I have known Hendrik Meurkens long before he has known me. I had a few of his records when I was coordinating my own radio show, Terra Brasilis, and the Jazz Oasis program at WERS in Boston while attending my Master’s Program in Visual and Media Arts at Emerson College. At the time, I had this notion that I was partaking in the vision of a few amazing New York based musicians who were developing forward and giving light to the sonic vision which I aspired to in my own musical endeavors. Being Brazilian but having studied in an international school in Brasília as of very young, and having lived in the US for many years has made me somewhat bicultural, especially when it comes to music and the arts. At that moment in time, I was researching the Samba Jazz movement which had begun in the mid 1950‘s in Brazil and which is the lesser-known sibling of the popular Bossa Nova.
Amongst these great New York based artists, Dr. Meurkens, as I like to call him, stood out as a prolific voice in two of the not so common instruments in the jazz palette which happen to be favorites of mine: the harmonica and the vibraphone. Listening to his albums was always amazing. His choices in musicians and in repertoire, a mixture of originals and standards, made for a familiar yet fresh experience.
Having worked with Dr. Meurkens for more than just a few times in different contexts, I believe that he has found in this group of musicians with whom he has recorded Live at Bird’s Eye a true band sound, one which any bandleader searches for. It is not only perfect for a live record date, but a cohesive sounding ensemble which follows the trajectory which Meurkens has traced through his previous recordings, and whose adventurous performances here will delight the Brazilian/ Jazz music lover.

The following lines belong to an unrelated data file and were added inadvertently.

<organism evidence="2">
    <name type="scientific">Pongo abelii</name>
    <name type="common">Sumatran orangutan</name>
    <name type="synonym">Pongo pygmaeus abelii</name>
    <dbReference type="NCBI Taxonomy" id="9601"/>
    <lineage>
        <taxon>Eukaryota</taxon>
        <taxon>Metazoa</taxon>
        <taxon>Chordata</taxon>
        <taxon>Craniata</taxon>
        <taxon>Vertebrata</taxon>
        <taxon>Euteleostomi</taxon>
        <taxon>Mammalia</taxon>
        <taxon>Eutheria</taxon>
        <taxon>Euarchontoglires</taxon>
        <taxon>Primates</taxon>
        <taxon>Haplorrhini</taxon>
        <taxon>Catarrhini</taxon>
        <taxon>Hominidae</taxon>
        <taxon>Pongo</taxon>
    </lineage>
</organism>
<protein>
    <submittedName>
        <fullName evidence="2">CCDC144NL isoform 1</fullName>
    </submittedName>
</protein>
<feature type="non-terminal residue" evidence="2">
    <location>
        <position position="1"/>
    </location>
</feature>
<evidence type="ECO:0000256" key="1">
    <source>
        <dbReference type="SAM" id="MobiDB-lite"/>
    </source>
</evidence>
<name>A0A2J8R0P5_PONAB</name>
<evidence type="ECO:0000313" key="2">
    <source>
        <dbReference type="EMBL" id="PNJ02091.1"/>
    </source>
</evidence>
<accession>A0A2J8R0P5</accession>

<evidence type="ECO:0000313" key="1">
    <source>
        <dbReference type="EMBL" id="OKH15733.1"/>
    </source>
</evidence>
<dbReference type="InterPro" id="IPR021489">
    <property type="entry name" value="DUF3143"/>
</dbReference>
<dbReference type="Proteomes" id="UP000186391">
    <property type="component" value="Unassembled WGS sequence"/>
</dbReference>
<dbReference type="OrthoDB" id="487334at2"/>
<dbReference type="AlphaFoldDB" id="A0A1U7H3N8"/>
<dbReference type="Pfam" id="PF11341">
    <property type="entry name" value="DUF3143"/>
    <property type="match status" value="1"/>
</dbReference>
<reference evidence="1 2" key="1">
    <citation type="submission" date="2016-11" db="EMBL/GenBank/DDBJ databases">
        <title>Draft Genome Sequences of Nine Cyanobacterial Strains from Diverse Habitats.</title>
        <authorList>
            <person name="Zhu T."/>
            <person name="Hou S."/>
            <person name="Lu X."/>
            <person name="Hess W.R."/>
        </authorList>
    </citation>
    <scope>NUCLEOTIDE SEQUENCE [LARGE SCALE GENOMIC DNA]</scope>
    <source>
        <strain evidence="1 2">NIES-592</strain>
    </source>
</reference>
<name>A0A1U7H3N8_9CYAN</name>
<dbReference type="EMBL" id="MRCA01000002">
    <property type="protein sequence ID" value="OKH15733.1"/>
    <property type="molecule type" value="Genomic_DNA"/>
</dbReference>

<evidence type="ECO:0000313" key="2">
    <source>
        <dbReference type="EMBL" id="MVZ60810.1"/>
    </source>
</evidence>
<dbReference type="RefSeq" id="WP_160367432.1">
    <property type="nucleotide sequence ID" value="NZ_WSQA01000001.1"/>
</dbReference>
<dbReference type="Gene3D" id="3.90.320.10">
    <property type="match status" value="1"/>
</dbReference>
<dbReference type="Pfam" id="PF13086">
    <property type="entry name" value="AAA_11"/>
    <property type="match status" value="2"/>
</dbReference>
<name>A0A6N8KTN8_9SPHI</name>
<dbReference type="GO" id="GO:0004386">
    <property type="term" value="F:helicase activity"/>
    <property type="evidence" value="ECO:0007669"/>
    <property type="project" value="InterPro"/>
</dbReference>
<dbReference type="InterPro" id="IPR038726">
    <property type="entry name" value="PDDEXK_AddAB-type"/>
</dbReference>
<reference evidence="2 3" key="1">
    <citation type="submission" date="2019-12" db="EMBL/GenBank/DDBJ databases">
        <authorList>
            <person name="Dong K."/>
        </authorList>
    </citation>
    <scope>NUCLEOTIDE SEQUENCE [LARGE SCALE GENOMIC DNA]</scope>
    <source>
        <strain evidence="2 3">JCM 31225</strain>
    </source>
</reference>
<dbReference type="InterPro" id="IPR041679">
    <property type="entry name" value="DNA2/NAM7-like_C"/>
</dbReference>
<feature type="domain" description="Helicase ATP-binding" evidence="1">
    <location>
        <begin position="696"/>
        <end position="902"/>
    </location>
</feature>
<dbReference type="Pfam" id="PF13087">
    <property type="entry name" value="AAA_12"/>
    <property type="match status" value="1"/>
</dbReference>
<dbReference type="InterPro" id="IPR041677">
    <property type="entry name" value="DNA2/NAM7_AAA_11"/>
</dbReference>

Adriano Santos on drums, from São Paulo, Brazil, has the right touch and feel to bring forth the ensemble’s Brazilian flavor. A solid groove master, he drives every track of the album with precision and flair where it is needed and provides the right colors on the well-chosen ballads.
Bassist Gustavo Amarante, from Belo Horizonte, Brazil, is not only a great pairing to Adriano’s sound but also truly the harmonic and rhythmic connector between the two main soloists. Precise bottom support in both intense and more delicate moments along with elegant note choices in his bass lines cause for a velvet magic carpet ride throughout.
From St. Petersburg, Russia, pianist Misha Tsiganov adds the fiery element we expect from a well-rounded soloist when needed, and he beautifully compliments on the more quiet and melodic moments of the album. His proficiency within the Brazilian styles performed here is astonishing and gives the live recording yet another hybrid dimension.
As for the Doctor, here is an articulate multi-instrumentalist and jazz improviser who knows well when to choose which of his main instruments to match with any given selection from this involving and well-selected repertoire.
The album kicks off with a groovy straight Samba version of Amazonas, where the Doctor plays the theme and takes an ever-ascending first solo on the vibraphone. Tsiganov takes over with equal escalating energy. A clever surprise is the modulation of the last A of the tune.
The ensemble shifts gears to one of my favorite tracks here, Brighetti’s and Martino’s ballad Estate. A colorful and sparse vamp by the rhythm section serve as the intro to the Doctor’s exquisite interpretation of the melody, this time on his gaitinha (‘little harmonica’ in Portuguese). He then takes a passionate solo before an equally expressive chorus from Tsiganov. Santos and Amarante fluctuate beautifully between an open and tight Bossa along with the intensity in which each soloist takes the song forward. The Doctor takes the theme out, emulating the end of a breezy summer day.